My Polish heritage informed so much of my early life. The food we ate, the people we socialised with, the traditional folk dancing I learned, the national costume I owned and sometimes wore. To my regret, I didn't learn the language. In my tender years I didn't appreciate the value of doing so. I found it hard. And I eagerly embraced the language of my peers (I love the English language. We are always doing gymnastics together). But at school I enjoyed having this exotic Eastern European background. I was the only Polish kid in class. It felt special. So I wore it with pride.

I was a booky kid. I read a lot in school right from the beginning. I hung out at libraries all the time. The Lion,The Witch and The Wardrobe (although I started with The Silver Chair after picking up the hardback for a bargain price at a school fair), The Famous Five, Paddington Bear, The Moomintrolls, Baron Munchausen, The Moon in the Cloud, The Wolves of Willoughby Chase, Little House on the Prairie, Nancy Drew, Trixie Belden, The Hardy Boys, The Hobbit, The Weirdstone of Brisingamen, Flambards, The Outsiders, A Wizard of Earthsea, The Dark is Rising, Fairy Tales, The Odyssey, Robin Hood, King Arthur and the Knights of the Round Table and many, many, many more. Are you sensing a theme to my reading yet?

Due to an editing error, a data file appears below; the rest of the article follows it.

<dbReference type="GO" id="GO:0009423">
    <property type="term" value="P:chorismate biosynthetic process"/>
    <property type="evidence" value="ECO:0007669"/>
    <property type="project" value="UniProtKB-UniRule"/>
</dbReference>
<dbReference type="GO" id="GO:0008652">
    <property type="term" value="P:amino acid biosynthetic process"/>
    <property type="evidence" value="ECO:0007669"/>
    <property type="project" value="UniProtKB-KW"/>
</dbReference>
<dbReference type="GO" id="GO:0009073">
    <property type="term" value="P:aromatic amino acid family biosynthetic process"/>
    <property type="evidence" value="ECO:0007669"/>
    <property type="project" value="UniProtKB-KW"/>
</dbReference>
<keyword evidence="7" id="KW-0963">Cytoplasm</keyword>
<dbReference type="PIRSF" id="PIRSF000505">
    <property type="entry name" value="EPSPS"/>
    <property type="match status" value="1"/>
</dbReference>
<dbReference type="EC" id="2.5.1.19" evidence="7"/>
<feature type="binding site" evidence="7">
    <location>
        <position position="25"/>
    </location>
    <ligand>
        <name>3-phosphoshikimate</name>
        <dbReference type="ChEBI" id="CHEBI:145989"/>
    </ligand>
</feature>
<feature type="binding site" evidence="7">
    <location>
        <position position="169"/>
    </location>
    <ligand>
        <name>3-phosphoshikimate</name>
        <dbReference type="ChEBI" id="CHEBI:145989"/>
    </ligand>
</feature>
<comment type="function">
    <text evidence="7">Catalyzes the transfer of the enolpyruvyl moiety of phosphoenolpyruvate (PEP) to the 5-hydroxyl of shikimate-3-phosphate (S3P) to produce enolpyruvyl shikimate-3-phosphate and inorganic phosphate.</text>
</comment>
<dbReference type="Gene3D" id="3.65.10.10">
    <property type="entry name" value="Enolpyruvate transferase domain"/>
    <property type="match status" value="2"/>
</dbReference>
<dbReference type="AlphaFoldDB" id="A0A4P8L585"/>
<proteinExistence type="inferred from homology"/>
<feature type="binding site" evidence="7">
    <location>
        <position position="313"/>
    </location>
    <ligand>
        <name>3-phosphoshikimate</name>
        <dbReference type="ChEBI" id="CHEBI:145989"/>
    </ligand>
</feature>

The only New Zealand literature I was exposed to as a child was what the School Journal provided. There was no Margaret Mahy or Joy Cowley, Maurice Gee, Fleur Beale or David Hill back then. I read one short story by Witi Ihimaera and didn't understand it at all, because it was a single drop in a vast ocean of the European and US literary heritage I was consuming in vast quantities.

It became difficult to sustain the atmosphere of Polishness as we all grew up. We had to get on with our Kiwi lives. We didn't forget but wore it more on the inside than the outside. And the pre-war Poland of my parent's experience was unreachable, existing in memory but no longer in reality. And my empathy and understanding of people and the world learned through books filtered everything through a foreign lens. What is it to be a New Zealander? I'm still figuring it out. I can't help always feeling a restlessness that can't be answered, predicated as it is on a nostalgia for a lost heritage that can never be recovered, and a literary education built on cultures to which I can never belong.

If you want New Zealand children to understand their own culture, to feel it in their bones, then it must be provided to them in their literature. It helps ground them, makes them feel strong in their roots, connects them to this place and to each other. It reflects their experience back at them, reinforcing its value. We must embrace our own literature. It is a tremendous gift that must be protected and encouraged. We can't just measure it as a product with sales, because its impact is lifelong, far reaching and life changing. It needs to be everywhere and we need to pay it way more respect then it gets now.